Offshore wind rush
Column by Maarten Timmerman, director of BLIX Consultancy
Since the dramatic drop of the costs for offshore wind energy and the fact that some wind projects will be realised without subsidy, the genie seems out of the bottle. The energy transition is accelerating and I read articles every week about countries announcing their new targets. It’s not only countries around the North Sea who are setting the bar high, Asia and North America also have very big plans. The sector will have to do its very best to realise all these ambitious plans.
A lot of wind turbines will be constructed if we may believe the predictions. Europe has the most ambitious targets with an additional capacity of 60 GW scheduled between now and 2030. And this number is likely to increase if besides the usual suspects also other European countries embrace this form of renewable energy. Asia has developed serious plans for realizing wind energy offshore. Not only in China, Taiwan and South Korea evolves a solid business, but also India and Vietnam are exploring the offshore wind potential. The US is also expected to flourish soon, mainly along the East Coast some large projects are in a far developed stage.
Looking at these plans I expect it will be a huge challenge to actually develop, design, produce and install all these projects. It reminds me a bit of the situation of 10 years ago. I was working on a project where it was one of the main goals to secure long lead items in the development phase. It was not easy to gain commitment of the supply chain. Suppliers were in the luxurious position to choose their own clients instead vice versa. Back then, we were even thinking of buying our own jack-ups, because without commitment of suppliers there was no project, and without a project, there was no commitment of suppliers. It’s my expectation that the coming years some projects will end up in the same split.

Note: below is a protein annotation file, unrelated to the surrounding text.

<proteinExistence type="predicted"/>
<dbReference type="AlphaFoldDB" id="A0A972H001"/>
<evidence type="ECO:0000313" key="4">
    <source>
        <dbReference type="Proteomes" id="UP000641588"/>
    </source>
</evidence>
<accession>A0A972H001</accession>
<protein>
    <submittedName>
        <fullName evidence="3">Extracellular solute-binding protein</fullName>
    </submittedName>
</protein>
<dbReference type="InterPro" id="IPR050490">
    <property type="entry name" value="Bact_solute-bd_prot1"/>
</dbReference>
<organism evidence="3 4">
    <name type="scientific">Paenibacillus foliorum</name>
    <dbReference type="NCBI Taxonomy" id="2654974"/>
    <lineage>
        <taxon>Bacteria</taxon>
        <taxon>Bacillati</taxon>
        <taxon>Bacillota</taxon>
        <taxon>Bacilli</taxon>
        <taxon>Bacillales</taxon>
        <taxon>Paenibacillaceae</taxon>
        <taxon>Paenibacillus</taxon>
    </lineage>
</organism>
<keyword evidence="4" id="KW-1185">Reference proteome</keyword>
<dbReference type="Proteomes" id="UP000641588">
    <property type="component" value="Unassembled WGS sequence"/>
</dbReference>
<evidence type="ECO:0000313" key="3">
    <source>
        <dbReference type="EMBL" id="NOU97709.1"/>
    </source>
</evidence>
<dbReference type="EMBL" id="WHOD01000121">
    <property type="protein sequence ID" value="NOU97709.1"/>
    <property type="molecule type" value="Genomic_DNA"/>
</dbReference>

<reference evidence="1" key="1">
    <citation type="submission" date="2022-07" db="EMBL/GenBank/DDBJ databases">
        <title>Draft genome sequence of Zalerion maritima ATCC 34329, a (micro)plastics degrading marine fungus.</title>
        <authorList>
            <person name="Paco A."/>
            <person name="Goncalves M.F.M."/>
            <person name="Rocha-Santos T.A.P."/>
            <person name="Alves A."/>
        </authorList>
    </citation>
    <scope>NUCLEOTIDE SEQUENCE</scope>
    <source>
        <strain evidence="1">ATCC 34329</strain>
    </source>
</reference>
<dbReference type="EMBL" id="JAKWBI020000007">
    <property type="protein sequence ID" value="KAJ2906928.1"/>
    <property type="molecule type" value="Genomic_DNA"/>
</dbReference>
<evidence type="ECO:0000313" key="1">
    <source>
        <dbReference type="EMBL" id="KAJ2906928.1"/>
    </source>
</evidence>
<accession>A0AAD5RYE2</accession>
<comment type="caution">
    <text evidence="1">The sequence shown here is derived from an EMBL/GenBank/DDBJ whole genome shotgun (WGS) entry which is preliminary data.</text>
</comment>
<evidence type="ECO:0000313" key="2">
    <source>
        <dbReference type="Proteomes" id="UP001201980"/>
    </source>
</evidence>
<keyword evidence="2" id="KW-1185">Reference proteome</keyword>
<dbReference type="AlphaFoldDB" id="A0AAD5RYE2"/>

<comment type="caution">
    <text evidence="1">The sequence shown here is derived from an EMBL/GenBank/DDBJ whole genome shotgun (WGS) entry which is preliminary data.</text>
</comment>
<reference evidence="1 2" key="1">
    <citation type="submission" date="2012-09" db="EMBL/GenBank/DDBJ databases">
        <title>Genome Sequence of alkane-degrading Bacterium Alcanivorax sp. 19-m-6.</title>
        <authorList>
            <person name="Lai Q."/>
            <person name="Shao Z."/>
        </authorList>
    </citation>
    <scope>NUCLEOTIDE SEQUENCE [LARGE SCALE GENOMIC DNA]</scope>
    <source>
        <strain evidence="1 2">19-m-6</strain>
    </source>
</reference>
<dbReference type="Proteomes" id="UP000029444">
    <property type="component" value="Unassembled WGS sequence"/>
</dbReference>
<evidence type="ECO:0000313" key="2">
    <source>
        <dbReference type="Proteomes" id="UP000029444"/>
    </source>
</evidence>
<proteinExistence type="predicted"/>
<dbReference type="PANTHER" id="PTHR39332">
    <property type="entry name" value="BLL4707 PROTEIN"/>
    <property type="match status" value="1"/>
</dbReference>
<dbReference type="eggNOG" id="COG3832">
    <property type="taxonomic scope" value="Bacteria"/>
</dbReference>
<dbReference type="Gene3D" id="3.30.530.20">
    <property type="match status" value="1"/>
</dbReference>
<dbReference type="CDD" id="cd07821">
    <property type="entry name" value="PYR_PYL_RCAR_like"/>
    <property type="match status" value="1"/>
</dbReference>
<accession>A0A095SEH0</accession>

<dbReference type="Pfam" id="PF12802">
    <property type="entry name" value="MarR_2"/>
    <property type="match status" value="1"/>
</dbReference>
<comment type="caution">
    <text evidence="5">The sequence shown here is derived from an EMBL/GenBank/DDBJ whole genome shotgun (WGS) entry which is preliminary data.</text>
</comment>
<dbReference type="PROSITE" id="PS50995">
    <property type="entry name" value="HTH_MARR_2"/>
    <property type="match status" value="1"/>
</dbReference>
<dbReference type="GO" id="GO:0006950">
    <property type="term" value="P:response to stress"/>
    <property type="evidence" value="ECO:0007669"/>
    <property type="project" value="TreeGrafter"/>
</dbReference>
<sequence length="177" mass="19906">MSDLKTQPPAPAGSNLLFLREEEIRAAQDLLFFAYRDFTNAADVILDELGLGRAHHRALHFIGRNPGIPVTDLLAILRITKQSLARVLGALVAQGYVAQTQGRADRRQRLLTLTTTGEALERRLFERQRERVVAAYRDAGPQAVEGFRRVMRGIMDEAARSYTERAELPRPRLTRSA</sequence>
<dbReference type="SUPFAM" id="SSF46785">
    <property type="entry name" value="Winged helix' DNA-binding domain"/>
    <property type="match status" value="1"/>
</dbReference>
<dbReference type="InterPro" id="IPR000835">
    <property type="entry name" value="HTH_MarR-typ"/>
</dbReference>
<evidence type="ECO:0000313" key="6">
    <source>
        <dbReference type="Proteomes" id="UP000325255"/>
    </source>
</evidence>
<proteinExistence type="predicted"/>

But even though it was not always easy to find the right supplier, and we had to work with that one available supplier at that time, we always managed to solve that side of the puzzle. Back then regulations were mostly the reason for project delays. Therefore, I am confident that the supply chain will manage to grow with this necessary pace. And in the end it was not necessary to buy the jack-ups we wanted, because the maritime contractors rapidly expanded their fleet. Also on the side of the cables and foundations we every time succeeded to align everything without large pre investments. And with respect to the wind turbines, well, that always has been a challenge and we did not always have the best negotiation position. It would be great if the sector has a bit more to choose, but given the lucrative growth market I think that will also work out.